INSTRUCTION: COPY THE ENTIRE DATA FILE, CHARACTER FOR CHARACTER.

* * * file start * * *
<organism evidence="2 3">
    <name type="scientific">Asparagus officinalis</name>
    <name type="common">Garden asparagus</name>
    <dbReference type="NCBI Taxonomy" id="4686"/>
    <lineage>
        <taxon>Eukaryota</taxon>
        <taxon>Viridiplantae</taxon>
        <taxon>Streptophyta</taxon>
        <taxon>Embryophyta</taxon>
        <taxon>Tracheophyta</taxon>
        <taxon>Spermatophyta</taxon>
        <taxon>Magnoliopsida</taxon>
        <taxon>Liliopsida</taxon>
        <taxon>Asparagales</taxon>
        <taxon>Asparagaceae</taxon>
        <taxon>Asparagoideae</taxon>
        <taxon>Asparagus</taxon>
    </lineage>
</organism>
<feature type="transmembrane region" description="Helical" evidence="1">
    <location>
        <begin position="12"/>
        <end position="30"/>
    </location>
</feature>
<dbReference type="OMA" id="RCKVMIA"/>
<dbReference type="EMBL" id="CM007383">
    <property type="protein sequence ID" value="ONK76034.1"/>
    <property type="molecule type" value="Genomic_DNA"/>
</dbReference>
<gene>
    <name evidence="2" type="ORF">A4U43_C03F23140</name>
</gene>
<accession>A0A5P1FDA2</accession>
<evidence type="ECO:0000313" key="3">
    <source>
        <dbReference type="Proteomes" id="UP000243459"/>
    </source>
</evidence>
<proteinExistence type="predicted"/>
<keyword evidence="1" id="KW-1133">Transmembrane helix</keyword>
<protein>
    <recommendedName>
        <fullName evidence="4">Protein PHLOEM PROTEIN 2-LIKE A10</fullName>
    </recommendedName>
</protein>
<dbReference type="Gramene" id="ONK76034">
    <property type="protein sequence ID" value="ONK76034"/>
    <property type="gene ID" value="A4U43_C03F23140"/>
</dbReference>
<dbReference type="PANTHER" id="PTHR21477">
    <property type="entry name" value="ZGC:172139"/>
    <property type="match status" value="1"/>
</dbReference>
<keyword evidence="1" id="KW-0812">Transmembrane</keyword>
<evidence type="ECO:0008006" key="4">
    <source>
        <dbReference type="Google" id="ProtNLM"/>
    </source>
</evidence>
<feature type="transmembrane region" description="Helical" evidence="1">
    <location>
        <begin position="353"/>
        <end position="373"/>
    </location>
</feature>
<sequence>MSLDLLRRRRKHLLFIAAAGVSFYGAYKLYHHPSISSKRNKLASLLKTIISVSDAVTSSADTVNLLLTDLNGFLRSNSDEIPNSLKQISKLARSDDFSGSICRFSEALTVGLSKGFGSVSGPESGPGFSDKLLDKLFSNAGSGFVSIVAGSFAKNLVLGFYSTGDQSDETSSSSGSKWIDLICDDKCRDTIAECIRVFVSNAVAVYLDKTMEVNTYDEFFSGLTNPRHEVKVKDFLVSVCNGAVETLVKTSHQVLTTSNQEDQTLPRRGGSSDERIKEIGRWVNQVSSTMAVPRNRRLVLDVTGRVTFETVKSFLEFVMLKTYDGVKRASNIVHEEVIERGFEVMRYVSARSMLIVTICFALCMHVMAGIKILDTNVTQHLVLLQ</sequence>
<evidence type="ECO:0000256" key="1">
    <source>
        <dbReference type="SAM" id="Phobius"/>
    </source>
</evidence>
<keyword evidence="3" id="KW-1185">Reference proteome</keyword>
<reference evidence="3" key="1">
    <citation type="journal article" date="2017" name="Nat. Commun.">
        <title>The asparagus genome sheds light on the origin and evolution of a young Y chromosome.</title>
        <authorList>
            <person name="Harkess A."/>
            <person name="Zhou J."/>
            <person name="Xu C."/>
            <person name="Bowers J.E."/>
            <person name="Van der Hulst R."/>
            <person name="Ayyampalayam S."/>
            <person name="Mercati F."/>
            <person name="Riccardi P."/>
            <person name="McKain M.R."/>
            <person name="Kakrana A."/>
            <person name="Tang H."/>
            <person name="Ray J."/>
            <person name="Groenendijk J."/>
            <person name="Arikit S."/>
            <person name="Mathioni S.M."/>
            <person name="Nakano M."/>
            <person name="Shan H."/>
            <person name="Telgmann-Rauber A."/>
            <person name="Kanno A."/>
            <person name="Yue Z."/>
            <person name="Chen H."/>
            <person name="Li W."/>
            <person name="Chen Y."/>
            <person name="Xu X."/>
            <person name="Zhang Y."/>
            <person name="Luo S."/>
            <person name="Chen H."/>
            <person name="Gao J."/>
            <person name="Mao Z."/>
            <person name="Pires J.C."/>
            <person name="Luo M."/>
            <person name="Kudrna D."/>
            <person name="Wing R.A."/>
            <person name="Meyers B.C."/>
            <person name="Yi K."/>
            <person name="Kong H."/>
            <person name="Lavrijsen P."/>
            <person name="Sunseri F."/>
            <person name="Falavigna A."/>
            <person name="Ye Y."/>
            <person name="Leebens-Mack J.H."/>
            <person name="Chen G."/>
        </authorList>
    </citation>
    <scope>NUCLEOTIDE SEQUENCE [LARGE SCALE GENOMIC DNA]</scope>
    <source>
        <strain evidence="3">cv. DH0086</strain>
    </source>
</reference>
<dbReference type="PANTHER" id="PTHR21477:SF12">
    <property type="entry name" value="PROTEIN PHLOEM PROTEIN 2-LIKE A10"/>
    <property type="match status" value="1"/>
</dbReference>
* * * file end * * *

<organism evidence="2 3">
    <name type="scientific">Asparagus officinalis</name>
    <name type="common">Garden asparagus</name>
    <dbReference type="NCBI Taxonomy" id="4686"/>
    <lineage>
        <taxon>Eukaryota</taxon>
        <taxon>Viridiplantae</taxon>
        <taxon>Streptophyta</taxon>
        <taxon>Embryophyta</taxon>
        <taxon>Tracheophyta</taxon>
        <taxon>Spermatophyta</taxon>
        <taxon>Magnoliopsida</taxon>
        <taxon>Liliopsida</taxon>
        <taxon>Asparagales</taxon>
        <taxon>Asparagaceae</taxon>
        <taxon>Asparagoideae</taxon>
        <taxon>Asparagus</taxon>
    </lineage>
</organism>
<feature type="transmembrane region" description="Helical" evidence="1">
    <location>
        <begin position="12"/>
        <end position="30"/>
    </location>
</feature>
<dbReference type="OMA" id="RCKVMIA"/>
<dbReference type="EMBL" id="CM007383">
    <property type="protein sequence ID" value="ONK76034.1"/>
    <property type="molecule type" value="Genomic_DNA"/>
</dbReference>
<gene>
    <name evidence="2" type="ORF">A4U43_C03F23140</name>
</gene>
<accession>A0A5P1FDA2</accession>
<evidence type="ECO:0000313" key="3">
    <source>
        <dbReference type="Proteomes" id="UP000243459"/>
    </source>
</evidence>
<proteinExistence type="predicted"/>
<keyword evidence="1" id="KW-1133">Transmembrane helix</keyword>
<protein>
    <recommendedName>
        <fullName evidence="4">Protein PHLOEM PROTEIN 2-LIKE A10</fullName>
    </recommendedName>
</protein>
<dbReference type="Gramene" id="ONK76034">
    <property type="protein sequence ID" value="ONK76034"/>
    <property type="gene ID" value="A4U43_C03F23140"/>
</dbReference>
<dbReference type="PANTHER" id="PTHR21477">
    <property type="entry name" value="ZGC:172139"/>
    <property type="match status" value="1"/>
</dbReference>
<keyword evidence="1" id="KW-0812">Transmembrane</keyword>
<evidence type="ECO:0008006" key="4">
    <source>
        <dbReference type="Google" id="ProtNLM"/>
    </source>
</evidence>
<feature type="transmembrane region" description="Helical" evidence="1">
    <location>
        <begin position="353"/>
        <end position="373"/>
    </location>
</feature>
<sequence>MSLDLLRRRRKHLLFIAAAGVSFYGAYKLYHHPSISSKRNKLASLLKTIISVSDAVTSSADTVNLLLTDLNGFLRSNSDEIPNSLKQISKLARSDDFSGSICRFSEALTVGLSKGFGSVSGPESGPGFSDKLLDKLFSNAGSGFVSIVAGSFAKNLVLGFYSTGDQSDETSSSSGSKWIDLICDDKCRDTIAECIRVFVSNAVAVYLDKTMEVNTYDEFFSGLTNPRHEVKVKDFLVSVCNGAVETLVKTSHQVLTTSNQEDQTLPRRGGSSDERIKEIGRWVNQVSSTMAVPRNRRLVLDVTGRVTFETVKSFLEFVMLKTYDGVKRASNIVHEEVIERGFEVMRYVSARSMLIVTICFALCMHVMAGIKILDTNVTQHLVLLQ</sequence>
<evidence type="ECO:0000256" key="1">
    <source>
        <dbReference type="SAM" id="Phobius"/>
    </source>
</evidence>
<keyword evidence="3" id="KW-1185">Reference proteome</keyword>
<reference evidence="3" key="1">
    <citation type="journal article" date="2017" name="Nat. Commun.">
        <title>The asparagus genome sheds light on the origin and evolution of a young Y chromosome.</title>
        <authorList>
            <person name="Harkess A."/>
            <person name="Zhou J."/>
            <person name="Xu C."/>
            <person name="Bowers J.E."/>
            <person name="Van der Hulst R."/>
            <person name="Ayyampalayam S."/>
            <person name="Mercati F."/>
            <person name="Riccardi P."/>
            <person name="McKain M.R."/>
            <person name="Kakrana A."/>
            <person name="Tang H."/>
            <person name="Ray J."/>
            <person name="Groenendijk J."/>
            <person name="Arikit S."/>
            <person name="Mathioni S.M."/>
            <person name="Nakano M."/>
            <person name="Shan H."/>
            <person name="Telgmann-Rauber A."/>
            <person name="Kanno A."/>
            <person name="Yue Z."/>
            <person name="Chen H."/>
            <person name="Li W."/>
            <person name="Chen Y."/>
            <person name="Xu X."/>
            <person name="Zhang Y."/>
            <person name="Luo S."/>
            <person name="Chen H."/>
            <person name="Gao J."/>
            <person name="Mao Z."/>
            <person name="Pires J.C."/>
            <person name="Luo M."/>
            <person name="Kudrna D."/>
            <person name="Wing R.A."/>
            <person name="Meyers B.C."/>
            <person name="Yi K."/>
            <person name="Kong H."/>
            <person name="Lavrijsen P."/>
            <person name="Sunseri F."/>
            <person name="Falavigna A."/>
            <person name="Ye Y."/>
            <person name="Leebens-Mack J.H."/>
            <person name="Chen G."/>
        </authorList>
    </citation>
    <scope>NUCLEOTIDE SEQUENCE [LARGE SCALE GENOMIC DNA]</scope>
    <source>
        <strain evidence="3">cv. DH0086</strain>
    </source>
</reference>
<dbReference type="PANTHER" id="PTHR21477:SF12">
    <property type="entry name" value="PROTEIN PHLOEM PROTEIN 2-LIKE A10"/>
    <property type="match status" value="1"/>
</dbReference>